ECMAScript 2019: The features are fixed!


The new features for ECMAScript 2019 have been fixed. Although the new JavaScript standard will not be released until the summer, it is already clear which 8 new features the version will standardize and which feature will receive an update.

Nine new and changed features are standardized with ECMAScript 2019. The new standard will be released in the summer. Already this week, however, the TC39 has finally decided which features will be included. Four of them had been stuck for a while, and four were placed on Stage 4 of the TC39 trial and declared ready. In addition, a feature that already exists in the standard is changed. All in all, nine new and changed features have been created in ECMAScript 2019.

Already in May 2018 it had been decided that the proposal for optional catch bindings in ECMAScript 2019 would be standardized, as well as the change of some definitions in ECMAScript, so that the language core would be a superset of JSON. Two more features followed in the TC39 November meeting: Symbol.prototype.description and a revision for Function.prototype.toString were set to level 4 of the TC39 proposal process. The following four Proposals has the TC39 now set to level 4 in January, so marked as ready:ready:

  • Object.fromEntries
  • Well-formed JSON.stringify
  • String.prototype.{trimStart,trimEnd}
  • Array.prototype.{flat,flatMap}

The most controversial feature below is Array.prototype. {flat, flatMap}. The term flat is now standardized after flatten first used, but this caused problems with the implementation. A not-so-serious suggestion of using smoosh instead triggered an outcry in the JavaScript world last year. The TC39 November meeting also discussed the issue of a problem that had occurred with flat Stage 3 implementation. In this respect, it was unclear until the January meeting to what extent an implementation in the standard can take place in 2019. This has now been confirmed.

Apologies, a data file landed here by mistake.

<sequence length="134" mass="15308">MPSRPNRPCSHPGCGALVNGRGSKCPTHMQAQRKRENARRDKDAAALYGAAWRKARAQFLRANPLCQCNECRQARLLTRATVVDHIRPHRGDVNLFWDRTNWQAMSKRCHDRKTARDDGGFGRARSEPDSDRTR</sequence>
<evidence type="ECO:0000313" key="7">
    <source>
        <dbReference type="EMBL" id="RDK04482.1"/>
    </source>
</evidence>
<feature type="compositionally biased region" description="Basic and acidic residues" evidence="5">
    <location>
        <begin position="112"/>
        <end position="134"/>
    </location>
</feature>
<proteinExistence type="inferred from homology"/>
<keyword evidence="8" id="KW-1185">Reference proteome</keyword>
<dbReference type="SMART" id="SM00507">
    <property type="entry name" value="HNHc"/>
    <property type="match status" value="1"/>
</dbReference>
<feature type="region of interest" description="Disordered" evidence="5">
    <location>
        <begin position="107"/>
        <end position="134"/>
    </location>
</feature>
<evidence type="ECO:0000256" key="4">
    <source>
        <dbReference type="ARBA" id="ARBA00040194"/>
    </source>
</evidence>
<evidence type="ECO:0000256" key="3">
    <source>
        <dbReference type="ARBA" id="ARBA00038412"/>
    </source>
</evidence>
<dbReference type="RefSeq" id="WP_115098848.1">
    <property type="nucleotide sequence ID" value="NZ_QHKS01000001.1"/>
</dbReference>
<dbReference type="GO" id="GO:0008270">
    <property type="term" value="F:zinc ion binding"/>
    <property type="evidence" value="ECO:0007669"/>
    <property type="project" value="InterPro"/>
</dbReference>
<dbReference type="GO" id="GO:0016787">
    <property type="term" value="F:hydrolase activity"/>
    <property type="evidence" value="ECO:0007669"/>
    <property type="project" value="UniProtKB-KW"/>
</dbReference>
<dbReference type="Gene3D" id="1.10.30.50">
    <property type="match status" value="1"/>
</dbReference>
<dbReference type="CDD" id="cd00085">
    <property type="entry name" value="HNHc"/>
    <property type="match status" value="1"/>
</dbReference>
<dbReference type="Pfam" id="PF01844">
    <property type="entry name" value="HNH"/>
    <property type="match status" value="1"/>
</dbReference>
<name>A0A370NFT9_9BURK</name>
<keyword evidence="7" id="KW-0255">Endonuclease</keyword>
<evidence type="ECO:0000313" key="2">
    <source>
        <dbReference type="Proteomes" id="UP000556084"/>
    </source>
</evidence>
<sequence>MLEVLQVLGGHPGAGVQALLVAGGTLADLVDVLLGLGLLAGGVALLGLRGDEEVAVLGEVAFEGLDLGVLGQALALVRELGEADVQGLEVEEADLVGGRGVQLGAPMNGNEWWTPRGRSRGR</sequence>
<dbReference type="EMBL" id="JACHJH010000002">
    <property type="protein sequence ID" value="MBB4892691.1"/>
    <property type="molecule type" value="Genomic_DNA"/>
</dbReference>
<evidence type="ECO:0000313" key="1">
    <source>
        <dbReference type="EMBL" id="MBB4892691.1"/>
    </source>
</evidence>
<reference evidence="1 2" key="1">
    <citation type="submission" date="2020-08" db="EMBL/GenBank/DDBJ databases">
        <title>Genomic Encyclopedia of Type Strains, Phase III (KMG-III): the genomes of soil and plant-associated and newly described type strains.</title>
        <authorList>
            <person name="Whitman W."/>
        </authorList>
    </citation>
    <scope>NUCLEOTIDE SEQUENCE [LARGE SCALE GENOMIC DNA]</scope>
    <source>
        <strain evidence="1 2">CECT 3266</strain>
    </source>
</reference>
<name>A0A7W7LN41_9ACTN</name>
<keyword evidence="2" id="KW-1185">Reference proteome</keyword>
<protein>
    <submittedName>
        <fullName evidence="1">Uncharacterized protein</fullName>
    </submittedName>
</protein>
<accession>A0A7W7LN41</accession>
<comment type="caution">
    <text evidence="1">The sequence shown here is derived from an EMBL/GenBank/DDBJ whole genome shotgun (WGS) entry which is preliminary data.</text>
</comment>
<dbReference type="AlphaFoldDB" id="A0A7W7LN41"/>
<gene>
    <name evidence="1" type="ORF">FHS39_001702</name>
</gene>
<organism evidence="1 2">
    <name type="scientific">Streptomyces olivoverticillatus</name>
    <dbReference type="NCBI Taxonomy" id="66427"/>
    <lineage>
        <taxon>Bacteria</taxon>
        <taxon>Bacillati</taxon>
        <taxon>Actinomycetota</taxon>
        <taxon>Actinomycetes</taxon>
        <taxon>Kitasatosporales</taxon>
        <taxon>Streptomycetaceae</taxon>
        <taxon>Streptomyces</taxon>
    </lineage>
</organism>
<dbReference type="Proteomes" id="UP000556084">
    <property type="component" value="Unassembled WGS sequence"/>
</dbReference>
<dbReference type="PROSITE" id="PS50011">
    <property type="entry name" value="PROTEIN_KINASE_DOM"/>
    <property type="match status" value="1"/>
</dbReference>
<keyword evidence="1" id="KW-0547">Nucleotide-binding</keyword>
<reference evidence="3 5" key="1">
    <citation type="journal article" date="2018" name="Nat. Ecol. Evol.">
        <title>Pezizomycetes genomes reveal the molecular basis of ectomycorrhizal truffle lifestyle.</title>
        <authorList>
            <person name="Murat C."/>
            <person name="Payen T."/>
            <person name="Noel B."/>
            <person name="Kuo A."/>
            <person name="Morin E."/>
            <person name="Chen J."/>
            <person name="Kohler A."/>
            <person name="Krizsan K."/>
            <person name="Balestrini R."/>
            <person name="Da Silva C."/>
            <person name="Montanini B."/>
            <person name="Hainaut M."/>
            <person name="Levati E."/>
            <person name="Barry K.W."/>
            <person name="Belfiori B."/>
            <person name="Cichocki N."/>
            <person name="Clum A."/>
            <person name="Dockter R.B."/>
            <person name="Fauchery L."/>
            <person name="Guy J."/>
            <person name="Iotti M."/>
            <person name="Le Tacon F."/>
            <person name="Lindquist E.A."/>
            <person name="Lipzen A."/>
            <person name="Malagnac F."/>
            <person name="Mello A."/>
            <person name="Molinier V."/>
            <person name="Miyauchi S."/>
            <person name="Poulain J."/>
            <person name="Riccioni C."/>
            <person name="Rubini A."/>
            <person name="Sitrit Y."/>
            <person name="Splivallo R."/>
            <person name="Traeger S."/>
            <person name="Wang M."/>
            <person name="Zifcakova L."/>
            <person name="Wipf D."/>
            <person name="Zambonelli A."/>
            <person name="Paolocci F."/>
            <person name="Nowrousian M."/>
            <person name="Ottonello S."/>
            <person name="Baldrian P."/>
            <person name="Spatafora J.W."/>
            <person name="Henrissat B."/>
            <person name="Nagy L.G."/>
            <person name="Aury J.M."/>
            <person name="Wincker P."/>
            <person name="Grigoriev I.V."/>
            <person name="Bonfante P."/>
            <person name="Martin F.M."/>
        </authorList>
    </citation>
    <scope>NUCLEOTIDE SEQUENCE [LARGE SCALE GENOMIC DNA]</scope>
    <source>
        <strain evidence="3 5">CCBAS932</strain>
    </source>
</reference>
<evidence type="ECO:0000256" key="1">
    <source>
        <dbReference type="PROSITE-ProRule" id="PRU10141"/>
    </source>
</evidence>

9 features for ECMAScript 2019

With the static method Object.fromEntries , which can also be found on Bynen’s list, a list of key-value pairs can be transformed into an object. The proposal gives the following example:

obj = Object.fromEntries([['a', 0], ['b', 1]]); // { a: 0, b: 1 }

The proposal for JSON.stringify refers to the output of Unicode strings, which in the future will no longer contain characters not represented in UTF-8. This is to prevent the output of incorrect Unicode strings via JSON.stringify.

String.prototype.{trimStart,trimEnd} is an addition to the already standardized String.prototype.trim. According to the proposal text, trimLeft and trimRight have already been implemented in all major engines without any standardization. Standardized in ECMAScript 2019 is now trimStart and trimEnd, the example of padStart/padEnd . trimLeft/trimRight are called trimLeft/trimRight in the corresponding GitHub repository for the proposal.

Array.prototype.sort now stable

The last of the new features is the stable implementation of Array.prototype.sort. This is not a new feature in the standard, but a change to the existing standardization. Further information can be found in the pull request of Mathias Bynens.

The TC39 is a technical committee of the standardization organization ECMAInternational. Members of the committee include many representatives of the big webtech companies. Last year, npm announced that it would also be represented in TC39 in the future. The TC39 meets every two months and develops the JavaScript standard ECMAScript. Proposals go through four stages. Speech features proposed for standardization are included at level 1; Level 3 is implemented in JavaScript engines. Proposals that reach Level 4 by the January meeting of a year will be added to the standard in the same year. However, as stressed by Bynens on Twitter, for developers, especially the implementation in the Enginges is relevant, not so much the version number, to which a feature is included in the standard.

An overview of the proposals for ECMAScript 2019 is given in the list of finished proposals of the TC39 on GitHub.

Share This:

Leave A Reply

Powered by FrontNet